By Patrick Heisenberg.
It was recently announced that the WACA ground (Perth) has been stripped of hosting its annual test
match for the 2014/15 series against India.
This series will be comprised of four matches whereas generally the Australian test match summer
spans five or six matches. Resultantly the powers that be at Cricket Australia (CA) have deemed the
WACA to be the unfortunate fall-guy. It will be the first time “the WACA” has not hosted its annual test
match in almost 40 years.
This decision has been met with impassioned criticism from the sandgropers and general concern
from the wider Australian cricketing public. Cricket fans will never want their favourite and/or local
venue to miss out, especially one as revered as the WACA. Its reputation as a pace bowler’s dream
is resounding and omnipresent across the cricketing globe. It has also played host to some peerlessly
ferocious, tense and bloody battles over the course of its history.
Cynics have pointed to India and its questionable yet influential administrative juggernaut, the BCCI,
as the source behind this decision. I take issue with a great many things the BCCI do, or don’t do in
the case of DRS, and so too do a great many others. But in this case I believe the ‘enemy’, if we want
to be dramatic, or ‘source’ behind this decision is home-grown.
To underline my point we must first consider which venues will host matches during this series:
Brisbane, Adelaide, Melbourne and Sydney. Now let’s look at their approximate patron capacities:
• Brisbane’s ‘Gabba’ has a capacity of roughly 42,000
• The Sydney Cricket Ground holds roughly 44,000 (the figure is presently difficult to define
amidst its current renovation period)
• Adelaide is being extended to around 53,000
• The M.C.G. is a well-known monolith, holding up to 95,000 seated spectators.
The WACA has a capacity of roughly 22,000. That’s around half the size of the smallest venue shown
above. CA’s CEO James Sutherland touched on my not so subtle implication when discussing their
decision. “Though a traditional Test match venue with a proud history, the WACA ground has the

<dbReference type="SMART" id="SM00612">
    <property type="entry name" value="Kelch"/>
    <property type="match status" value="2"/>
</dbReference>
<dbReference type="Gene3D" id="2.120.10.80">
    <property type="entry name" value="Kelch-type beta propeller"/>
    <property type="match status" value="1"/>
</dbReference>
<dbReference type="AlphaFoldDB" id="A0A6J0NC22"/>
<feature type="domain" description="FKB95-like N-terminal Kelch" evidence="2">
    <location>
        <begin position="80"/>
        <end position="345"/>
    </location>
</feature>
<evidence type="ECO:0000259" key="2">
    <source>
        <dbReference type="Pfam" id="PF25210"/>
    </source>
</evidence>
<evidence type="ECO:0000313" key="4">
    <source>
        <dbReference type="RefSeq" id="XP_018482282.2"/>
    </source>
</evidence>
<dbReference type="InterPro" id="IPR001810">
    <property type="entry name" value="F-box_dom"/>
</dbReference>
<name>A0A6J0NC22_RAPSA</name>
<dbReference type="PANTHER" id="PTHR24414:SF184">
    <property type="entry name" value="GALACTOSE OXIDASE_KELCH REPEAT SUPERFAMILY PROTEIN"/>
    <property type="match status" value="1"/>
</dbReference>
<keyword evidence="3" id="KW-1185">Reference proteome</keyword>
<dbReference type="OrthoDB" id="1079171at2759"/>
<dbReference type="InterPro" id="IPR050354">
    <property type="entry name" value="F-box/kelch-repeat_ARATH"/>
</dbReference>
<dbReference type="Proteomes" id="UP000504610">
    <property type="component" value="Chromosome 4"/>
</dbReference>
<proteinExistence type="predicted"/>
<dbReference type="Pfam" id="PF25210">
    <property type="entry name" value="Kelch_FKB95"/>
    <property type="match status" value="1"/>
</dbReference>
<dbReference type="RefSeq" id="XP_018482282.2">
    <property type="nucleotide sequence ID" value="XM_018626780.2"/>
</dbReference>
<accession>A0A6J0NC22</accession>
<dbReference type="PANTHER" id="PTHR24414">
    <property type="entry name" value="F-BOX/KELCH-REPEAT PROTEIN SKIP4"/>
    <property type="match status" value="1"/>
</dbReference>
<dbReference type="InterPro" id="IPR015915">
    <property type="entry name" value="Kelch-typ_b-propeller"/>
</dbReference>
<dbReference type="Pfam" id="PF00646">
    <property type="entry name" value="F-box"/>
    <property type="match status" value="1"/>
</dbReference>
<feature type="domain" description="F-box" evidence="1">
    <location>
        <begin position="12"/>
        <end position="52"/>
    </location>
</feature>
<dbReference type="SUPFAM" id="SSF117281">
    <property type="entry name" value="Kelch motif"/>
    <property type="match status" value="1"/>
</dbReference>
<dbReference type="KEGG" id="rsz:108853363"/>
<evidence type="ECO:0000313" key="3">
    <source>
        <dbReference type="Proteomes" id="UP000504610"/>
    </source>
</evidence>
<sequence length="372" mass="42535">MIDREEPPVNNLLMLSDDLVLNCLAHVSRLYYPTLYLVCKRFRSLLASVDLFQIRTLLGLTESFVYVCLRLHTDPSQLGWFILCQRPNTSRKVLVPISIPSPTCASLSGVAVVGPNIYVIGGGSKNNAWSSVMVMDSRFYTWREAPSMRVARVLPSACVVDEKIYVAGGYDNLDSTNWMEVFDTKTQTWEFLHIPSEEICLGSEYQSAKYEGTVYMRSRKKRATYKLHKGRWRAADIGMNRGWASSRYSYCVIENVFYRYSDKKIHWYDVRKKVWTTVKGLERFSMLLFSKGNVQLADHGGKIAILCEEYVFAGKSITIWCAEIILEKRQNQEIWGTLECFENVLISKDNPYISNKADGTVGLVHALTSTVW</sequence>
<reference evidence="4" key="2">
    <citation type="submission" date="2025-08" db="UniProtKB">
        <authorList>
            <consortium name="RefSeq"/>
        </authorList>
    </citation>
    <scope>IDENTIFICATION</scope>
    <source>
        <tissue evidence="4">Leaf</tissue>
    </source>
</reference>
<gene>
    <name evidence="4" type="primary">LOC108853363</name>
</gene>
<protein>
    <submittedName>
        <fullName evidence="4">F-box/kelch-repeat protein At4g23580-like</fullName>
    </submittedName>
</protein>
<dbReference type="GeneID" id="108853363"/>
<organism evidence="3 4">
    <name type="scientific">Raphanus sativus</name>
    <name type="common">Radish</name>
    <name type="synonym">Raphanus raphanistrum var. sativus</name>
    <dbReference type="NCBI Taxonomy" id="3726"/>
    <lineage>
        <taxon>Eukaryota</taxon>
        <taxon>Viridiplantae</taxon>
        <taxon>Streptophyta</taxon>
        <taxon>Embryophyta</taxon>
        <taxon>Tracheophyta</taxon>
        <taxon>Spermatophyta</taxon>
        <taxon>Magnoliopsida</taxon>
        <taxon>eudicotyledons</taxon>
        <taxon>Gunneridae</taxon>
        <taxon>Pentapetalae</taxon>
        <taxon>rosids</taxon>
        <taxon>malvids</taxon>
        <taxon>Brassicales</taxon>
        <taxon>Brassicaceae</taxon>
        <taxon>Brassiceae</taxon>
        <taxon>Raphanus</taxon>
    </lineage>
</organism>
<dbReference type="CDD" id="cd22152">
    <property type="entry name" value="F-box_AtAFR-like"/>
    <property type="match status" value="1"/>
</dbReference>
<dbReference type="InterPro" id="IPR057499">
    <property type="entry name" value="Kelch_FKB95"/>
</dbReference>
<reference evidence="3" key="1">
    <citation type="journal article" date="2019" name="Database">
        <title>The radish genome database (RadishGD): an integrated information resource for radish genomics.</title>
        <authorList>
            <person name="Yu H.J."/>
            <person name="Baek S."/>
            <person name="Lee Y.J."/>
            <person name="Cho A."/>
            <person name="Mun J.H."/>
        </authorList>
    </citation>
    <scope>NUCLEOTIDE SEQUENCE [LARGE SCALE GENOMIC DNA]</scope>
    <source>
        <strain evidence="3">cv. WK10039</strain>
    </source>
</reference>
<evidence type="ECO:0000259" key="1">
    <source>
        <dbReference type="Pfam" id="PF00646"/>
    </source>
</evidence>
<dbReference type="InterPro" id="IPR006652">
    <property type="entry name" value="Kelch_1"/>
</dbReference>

smallest capacity of the five mainland Test venues and has historically attracted lower attendances,”
Now, without clarifying his exact thoughts, I wish to, tongue firmly in cheek, rebut the question “what
22,000 seat ground has higher attendances when compared with grounds that are 2-4 times the size?”
I presume he means that the attendances are lower “per capita”, and on this notion I pose the
question to the infuriated Perth public – “if you care so much, why don’t more of you show up when
you do have a test match?” I believe this is a fair question.
The days of cricket being a gentleman’s game that was solely focused on enjoyment and rivalry are
long gone. There are, to this very day, gentlemanly acts and also fierce rivalries, but behind these
fundamental principles lie the administrators and their KPI’s and monetary-based targets and goals
and views to expansion and global domination.
Test cricket makes money – a lot of money. It makes its money through ticket sales, advertising and
international broadcasting rights. If we accept the unfortunate but true notion that cricket is now
as much of a business as it is a sport, what governing body in their right mind would play a game
in a location that was known to produce less money? It is accepted and acceptable that when the
Australian cricketing calendar has six test matches scheduled for the summer that each of the six
main test match grounds are used. I speak, in this case, of the “one versus the other” selection criteria
for which grounds to use in this shortened test summer, when exclusion of venues is a relevant factor.
Do you choose the ground that looks old, worn and, on its absolute best day, can only seat half its
closest competitor? Or do you choose the ground that is newer, better, seats more people and thus
makes more money? As a passionate fan you pick your favourite ground and/or the one you envision
the biggest advantage or greatest tussle, as a businessman you pick the ground that prints the most
money, results be damned.
The times, they are a-changing. And they have been for a long time now. Western Australian
cricket must acknowledge the obvious and move ahead or this will continue to happen. I for one
love the WACA and would never want that, but if it were to I’d blame those at its helm and not the
businessmen who are currently being presented with a lopsided, weak argument for the WACA
compared to some very strong arguments against it. Money talks in this world, cricket is no longer an
Get to know Patrick Heisenberg on out About Us page.